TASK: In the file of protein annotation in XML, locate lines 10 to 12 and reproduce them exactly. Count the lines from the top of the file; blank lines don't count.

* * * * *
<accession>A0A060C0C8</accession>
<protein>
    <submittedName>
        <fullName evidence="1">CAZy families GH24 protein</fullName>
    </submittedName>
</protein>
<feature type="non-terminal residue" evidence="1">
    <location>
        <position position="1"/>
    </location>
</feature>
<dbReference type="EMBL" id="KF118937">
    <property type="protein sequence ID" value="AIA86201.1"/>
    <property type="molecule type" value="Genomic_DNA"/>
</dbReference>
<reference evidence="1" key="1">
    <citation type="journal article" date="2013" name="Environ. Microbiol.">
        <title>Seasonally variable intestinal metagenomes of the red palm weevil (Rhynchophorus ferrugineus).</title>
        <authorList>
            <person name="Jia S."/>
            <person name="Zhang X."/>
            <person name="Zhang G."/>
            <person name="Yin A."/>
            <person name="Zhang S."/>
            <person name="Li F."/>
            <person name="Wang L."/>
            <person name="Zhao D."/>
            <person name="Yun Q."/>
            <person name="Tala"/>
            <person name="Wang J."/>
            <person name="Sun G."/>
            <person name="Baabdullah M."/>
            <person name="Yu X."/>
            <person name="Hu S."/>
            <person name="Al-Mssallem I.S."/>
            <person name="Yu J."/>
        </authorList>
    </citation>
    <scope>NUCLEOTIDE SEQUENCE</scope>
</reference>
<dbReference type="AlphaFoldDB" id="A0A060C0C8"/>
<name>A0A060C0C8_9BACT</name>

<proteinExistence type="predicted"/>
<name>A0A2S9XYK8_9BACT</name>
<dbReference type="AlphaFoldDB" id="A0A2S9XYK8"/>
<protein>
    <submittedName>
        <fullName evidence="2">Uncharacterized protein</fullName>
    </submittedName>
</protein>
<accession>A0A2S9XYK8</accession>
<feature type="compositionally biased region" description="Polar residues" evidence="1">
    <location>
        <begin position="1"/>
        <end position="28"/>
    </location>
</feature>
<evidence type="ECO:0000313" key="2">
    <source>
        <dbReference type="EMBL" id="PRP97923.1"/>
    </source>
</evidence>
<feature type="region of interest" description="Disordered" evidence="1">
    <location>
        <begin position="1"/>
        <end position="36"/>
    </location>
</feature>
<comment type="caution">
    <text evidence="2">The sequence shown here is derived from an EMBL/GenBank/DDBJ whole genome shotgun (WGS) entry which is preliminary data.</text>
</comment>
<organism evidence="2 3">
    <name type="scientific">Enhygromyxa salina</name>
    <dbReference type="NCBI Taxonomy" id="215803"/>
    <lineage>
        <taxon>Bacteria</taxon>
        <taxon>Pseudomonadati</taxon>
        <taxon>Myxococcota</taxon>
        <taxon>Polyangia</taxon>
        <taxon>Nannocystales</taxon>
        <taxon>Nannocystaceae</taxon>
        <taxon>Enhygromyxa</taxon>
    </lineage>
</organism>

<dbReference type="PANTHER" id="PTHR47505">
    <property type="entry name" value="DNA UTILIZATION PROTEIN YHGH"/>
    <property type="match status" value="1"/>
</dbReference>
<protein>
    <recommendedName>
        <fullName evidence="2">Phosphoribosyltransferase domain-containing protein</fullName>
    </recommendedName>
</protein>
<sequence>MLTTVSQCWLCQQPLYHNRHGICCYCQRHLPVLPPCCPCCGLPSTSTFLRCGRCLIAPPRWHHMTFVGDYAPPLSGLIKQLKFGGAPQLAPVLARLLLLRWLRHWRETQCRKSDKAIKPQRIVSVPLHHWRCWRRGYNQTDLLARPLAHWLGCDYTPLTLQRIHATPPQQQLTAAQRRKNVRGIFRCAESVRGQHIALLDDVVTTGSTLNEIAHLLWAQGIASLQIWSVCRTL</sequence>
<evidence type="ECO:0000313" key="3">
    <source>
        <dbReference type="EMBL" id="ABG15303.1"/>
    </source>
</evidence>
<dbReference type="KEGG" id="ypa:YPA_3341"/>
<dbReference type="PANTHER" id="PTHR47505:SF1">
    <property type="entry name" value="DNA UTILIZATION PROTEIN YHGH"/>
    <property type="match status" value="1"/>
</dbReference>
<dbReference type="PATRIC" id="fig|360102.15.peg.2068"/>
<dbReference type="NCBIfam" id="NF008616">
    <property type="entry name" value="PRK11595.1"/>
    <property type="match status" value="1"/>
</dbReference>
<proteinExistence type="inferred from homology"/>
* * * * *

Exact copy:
    </location>
</feature>
<dbReference type="EMBL" id="KF118937">